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Jane Austen's Life and Work

The purpose of this research is to examine the life and work of Jane Austen. The plan of the research will be to set forth the main known features of Austen's life, and then to discuss the manner in which her fiction reflects her life experience and how her patterning of ideas, events, and human behavior reflects a narrative strategy embedded with a distinctive moral vision and world view.

The fact that Jane Austen was daughter of a clergyman and lived a comfortably genteel life in the bosom of home and family is well known. Her popular literary reputation as a comic genius and great novelist derives from keen observation of and realistic insight into the personalities and problems of people who functioned in and around the more or less limited social environment of genteel Regency society with which she was intimately familiar. Mercer characterizes Austen's life as "uneventful, placid, and circumscribed," though the evidence of her novels is that she was "highly sensitive to what went on around her" (Mercer 1). Mercer explains that Austen, an exact contemporary of such personages as Napoleon and the whole raft of personalities around the American and French Revolutions, was undoubtedly aware of, though not a direct participant in, the social ferment in early nineteenth-century Europe: "But as middle-class women's lives go, even down to our own day, hers was not limited. . . . She was at home in a world by no means provincial" (Mercer 308-9). Bush cites a letter by Jane to her elder sister Cassandra describing her deliberate omission from Pride and Prejudice of extraneous authorial commentary on current events of the day such as "the history of Buonaparte" (Bush 102).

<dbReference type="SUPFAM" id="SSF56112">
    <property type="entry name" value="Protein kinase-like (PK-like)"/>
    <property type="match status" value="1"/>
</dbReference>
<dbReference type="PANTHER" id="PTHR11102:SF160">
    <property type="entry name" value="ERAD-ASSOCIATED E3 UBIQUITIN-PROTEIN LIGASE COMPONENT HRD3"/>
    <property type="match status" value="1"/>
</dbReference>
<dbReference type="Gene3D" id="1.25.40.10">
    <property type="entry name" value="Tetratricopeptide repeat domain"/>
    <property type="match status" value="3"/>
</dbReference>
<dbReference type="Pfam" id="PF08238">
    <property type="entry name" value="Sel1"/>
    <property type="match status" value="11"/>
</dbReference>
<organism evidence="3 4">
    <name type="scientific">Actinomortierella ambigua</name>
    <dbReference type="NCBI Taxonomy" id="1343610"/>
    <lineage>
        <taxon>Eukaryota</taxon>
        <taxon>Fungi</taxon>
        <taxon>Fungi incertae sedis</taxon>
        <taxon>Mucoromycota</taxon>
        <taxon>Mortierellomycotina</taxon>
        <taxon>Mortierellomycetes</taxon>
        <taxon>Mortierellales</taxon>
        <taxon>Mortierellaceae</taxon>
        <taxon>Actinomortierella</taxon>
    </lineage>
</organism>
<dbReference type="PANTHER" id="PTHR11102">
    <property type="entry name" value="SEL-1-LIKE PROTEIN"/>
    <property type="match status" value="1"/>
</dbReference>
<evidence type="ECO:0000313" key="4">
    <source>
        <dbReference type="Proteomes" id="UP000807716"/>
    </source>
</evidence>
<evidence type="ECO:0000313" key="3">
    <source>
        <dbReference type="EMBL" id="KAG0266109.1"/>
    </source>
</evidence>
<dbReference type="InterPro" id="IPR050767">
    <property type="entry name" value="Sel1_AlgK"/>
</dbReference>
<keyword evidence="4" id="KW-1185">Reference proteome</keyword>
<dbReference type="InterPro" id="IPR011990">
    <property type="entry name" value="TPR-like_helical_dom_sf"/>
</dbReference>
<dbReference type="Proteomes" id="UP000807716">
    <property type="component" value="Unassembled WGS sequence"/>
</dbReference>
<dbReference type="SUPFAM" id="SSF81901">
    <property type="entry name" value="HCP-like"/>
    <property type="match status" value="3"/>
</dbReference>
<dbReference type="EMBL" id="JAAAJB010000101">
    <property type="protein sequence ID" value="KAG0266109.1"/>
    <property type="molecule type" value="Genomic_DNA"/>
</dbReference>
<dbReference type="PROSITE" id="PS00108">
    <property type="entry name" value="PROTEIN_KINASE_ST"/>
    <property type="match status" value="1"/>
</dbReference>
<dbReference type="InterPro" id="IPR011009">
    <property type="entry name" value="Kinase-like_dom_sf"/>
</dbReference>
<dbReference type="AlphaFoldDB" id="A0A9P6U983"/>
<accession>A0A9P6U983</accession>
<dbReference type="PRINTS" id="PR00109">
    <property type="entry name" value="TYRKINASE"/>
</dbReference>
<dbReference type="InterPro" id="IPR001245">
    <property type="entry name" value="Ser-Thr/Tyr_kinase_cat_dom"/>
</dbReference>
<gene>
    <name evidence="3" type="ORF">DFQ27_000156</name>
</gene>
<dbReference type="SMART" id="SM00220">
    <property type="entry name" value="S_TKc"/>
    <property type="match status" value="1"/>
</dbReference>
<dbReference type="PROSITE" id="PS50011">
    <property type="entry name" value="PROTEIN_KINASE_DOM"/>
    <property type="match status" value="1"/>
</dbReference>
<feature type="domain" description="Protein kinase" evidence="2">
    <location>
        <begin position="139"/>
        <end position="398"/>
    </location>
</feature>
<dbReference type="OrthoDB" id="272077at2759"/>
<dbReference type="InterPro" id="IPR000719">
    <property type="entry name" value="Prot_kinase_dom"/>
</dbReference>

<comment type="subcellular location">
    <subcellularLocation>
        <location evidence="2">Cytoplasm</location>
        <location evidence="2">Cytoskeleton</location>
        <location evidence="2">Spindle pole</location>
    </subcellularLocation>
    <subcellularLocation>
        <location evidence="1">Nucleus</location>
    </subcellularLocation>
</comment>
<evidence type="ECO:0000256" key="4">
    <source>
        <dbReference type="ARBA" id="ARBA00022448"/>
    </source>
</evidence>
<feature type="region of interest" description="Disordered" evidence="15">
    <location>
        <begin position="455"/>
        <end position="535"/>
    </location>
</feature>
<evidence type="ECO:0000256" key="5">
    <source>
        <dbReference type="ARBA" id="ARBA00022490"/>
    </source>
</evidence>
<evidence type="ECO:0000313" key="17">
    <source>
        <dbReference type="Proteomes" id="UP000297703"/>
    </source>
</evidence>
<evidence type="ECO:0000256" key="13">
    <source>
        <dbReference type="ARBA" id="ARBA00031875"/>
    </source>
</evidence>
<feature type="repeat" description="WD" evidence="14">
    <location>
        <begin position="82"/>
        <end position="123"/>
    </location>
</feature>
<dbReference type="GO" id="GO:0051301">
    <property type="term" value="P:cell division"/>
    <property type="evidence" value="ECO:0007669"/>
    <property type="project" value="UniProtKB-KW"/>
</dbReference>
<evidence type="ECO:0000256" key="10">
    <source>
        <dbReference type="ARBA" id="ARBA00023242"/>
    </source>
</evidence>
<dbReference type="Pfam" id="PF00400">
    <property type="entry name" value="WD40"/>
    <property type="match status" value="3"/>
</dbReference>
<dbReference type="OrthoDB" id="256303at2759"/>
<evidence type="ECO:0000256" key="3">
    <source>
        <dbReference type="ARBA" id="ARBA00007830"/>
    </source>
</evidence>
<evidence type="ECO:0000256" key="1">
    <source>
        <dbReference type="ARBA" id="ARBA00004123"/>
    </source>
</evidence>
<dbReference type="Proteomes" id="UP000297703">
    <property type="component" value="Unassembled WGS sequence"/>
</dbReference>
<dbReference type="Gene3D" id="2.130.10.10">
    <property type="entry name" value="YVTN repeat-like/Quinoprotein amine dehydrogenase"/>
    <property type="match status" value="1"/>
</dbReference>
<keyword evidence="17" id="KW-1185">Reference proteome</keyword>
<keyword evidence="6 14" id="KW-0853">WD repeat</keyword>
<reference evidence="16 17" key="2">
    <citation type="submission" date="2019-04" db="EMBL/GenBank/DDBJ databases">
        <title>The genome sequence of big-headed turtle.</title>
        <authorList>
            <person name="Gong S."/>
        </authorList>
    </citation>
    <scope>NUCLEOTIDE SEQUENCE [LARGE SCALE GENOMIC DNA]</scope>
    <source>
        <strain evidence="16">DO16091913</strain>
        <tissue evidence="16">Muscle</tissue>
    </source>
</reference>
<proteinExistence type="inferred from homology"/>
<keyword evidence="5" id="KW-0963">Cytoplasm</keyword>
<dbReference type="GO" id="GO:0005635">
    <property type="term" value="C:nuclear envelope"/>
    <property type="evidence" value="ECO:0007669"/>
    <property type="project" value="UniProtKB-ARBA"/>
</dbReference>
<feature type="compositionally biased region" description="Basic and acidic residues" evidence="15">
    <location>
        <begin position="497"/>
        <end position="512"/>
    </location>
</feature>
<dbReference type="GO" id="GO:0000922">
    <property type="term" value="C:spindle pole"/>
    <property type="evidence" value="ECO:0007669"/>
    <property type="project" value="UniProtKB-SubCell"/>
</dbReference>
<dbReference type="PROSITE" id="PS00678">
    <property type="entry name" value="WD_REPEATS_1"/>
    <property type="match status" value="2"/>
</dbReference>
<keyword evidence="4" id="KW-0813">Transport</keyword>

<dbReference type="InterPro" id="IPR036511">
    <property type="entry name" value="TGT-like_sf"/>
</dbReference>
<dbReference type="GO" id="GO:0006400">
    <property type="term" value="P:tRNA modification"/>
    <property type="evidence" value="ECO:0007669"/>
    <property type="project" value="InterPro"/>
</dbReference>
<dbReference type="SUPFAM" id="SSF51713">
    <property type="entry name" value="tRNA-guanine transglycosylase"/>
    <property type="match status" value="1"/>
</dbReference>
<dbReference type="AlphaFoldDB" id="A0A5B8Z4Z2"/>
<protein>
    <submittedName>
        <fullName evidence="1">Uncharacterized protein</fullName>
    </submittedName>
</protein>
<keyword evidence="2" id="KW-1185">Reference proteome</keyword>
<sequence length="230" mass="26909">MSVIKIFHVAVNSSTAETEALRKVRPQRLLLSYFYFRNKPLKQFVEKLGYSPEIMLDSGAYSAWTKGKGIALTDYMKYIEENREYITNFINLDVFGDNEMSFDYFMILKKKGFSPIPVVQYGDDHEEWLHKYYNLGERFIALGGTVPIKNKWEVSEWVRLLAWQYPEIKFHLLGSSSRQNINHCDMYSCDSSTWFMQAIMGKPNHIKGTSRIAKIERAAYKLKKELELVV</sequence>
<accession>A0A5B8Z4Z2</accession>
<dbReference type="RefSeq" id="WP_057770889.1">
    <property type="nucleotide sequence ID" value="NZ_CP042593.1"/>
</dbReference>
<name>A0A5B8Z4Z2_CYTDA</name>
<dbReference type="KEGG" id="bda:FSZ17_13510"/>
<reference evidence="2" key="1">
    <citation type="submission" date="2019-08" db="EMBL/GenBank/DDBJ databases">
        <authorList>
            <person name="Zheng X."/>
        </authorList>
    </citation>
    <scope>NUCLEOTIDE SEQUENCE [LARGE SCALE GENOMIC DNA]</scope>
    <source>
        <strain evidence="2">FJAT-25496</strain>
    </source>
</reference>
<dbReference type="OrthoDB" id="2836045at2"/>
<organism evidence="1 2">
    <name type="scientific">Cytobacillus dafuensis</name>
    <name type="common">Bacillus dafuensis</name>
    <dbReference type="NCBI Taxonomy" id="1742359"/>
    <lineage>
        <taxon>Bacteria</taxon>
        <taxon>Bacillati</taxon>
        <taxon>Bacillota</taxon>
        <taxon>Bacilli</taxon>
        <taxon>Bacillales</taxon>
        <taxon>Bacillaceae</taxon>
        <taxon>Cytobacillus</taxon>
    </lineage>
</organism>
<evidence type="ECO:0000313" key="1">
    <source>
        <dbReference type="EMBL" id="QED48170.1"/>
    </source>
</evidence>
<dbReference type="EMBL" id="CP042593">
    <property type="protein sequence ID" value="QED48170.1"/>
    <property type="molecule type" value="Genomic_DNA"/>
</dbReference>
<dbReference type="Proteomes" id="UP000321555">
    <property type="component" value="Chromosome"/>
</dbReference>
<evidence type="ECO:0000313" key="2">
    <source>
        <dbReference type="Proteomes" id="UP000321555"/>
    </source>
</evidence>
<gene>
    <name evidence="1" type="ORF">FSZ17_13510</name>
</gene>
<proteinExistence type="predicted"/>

The point to be derived from this description of Austen's life, which is not unlike other, similar descriptions (e.g., by Hough, Allen, and Bush) is that understanding of the wider world undoubtedly informed her literary output. But that does not mean that the grand...

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Jane Austen's Life and Work. (1969, December 31). In Retrieved 20:05, June 19, 2019, from